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Three Mozilla board members resign over CEO who opposes same-sex marriage

Monday, March 31, 2014
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Three Mozilla board members have resigned over the selection of Brendan Eich, a Mozilla co-founder, as the company’s new chief executive.

The resignations are the latest fallout since the announcement last week that Eich — who in 2008 donated to fight against marriage equality in California — would lead Mozilla, the developer of the Firefox web browser.

Brendan Eich

Brendan Eich

Gary Kovacs, a former Mozilla CEO who runs online security company AVG Technologies; John Lilly, another former Mozilla CEO now a partner at venture-capital firm Greylock Partners; and Ellen Siminoff, CEO of online education startup Shmoop, left the board last week, according to The Wall Street Journal.

Mozilla has been in damage control since Eich’s promotion when developers Hampton Catlin and his husband Michael went public with their decision to boycott the Mozilla community because of Eich was a donor to California’s anti-gay Proposition 8 campaign.

Eich responded to the controversy, saying in a statement last week that he was sorry for “causing pain,” that he would make an “active commitment to equality” at Mozilla, but did not directly address his position on same-sex marriage equality or his donation to the Prop 8 campaign.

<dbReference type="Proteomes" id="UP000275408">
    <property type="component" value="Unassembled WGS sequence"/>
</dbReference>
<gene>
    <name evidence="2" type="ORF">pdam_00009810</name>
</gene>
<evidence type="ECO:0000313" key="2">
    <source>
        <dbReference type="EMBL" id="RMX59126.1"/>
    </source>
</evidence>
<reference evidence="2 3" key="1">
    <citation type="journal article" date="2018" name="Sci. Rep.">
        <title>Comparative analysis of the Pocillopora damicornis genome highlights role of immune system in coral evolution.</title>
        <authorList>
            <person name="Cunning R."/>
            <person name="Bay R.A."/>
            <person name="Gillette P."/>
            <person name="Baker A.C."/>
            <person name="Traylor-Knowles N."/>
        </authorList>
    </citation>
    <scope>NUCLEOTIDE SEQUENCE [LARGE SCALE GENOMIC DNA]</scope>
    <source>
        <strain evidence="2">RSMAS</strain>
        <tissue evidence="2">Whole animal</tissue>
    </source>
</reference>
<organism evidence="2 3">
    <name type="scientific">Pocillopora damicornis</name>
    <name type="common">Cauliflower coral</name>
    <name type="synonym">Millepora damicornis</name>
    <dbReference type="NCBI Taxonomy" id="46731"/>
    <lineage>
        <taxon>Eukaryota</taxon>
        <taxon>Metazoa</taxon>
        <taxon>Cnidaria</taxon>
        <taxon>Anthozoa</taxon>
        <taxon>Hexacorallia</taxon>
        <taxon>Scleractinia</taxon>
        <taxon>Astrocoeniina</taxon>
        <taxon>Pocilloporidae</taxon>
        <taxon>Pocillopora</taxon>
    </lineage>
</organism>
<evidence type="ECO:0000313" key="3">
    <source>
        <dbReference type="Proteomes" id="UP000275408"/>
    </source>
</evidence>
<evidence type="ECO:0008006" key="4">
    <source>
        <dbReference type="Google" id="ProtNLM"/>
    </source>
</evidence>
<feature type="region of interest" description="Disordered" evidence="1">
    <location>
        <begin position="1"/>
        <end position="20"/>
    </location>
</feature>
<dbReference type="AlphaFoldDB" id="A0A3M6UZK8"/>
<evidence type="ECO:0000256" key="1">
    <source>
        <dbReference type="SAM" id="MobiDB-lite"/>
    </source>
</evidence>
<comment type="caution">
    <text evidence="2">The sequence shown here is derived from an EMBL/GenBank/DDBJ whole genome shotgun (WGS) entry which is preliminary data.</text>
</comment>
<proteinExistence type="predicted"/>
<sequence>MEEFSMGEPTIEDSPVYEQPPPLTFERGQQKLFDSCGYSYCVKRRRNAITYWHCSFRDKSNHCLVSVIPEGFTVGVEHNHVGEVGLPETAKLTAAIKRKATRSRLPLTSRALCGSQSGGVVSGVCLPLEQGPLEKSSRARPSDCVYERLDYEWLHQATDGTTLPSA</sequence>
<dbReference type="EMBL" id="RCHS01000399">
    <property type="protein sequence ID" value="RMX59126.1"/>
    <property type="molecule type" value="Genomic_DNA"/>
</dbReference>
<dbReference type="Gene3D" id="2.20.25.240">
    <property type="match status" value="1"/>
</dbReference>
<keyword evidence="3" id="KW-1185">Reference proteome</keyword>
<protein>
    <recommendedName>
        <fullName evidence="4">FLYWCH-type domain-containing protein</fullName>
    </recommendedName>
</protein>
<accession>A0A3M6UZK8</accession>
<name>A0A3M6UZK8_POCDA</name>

The statement fell flat with some Mozilla employees, who took to Twitter to call for Eich to step down.

On Saturday, Mozilla posted a statement on its blog that it supports marriage equality:

Over the past few days we have been asked a number of questions about Brendan Eich’s appointment as CEO. This post is to clarify Mozilla’s official support of equality and inclusion for LGBT people.

Mozilla’s mission is to make the Web more open so that humanity is stronger, more inclusive and more just. This is why Mozilla supports equality for all, including marriage equality for LGBT couples. No matter who you are or who you love, everyone deserves the same rights and to be treated equally.

Mark Surman, executive director of the Mozilla Foundation, added “that people are angry and don’t know who we are or where we stand,” and that in the time it takes to work through the controversy, “Mozilla will be deeply damaged.”

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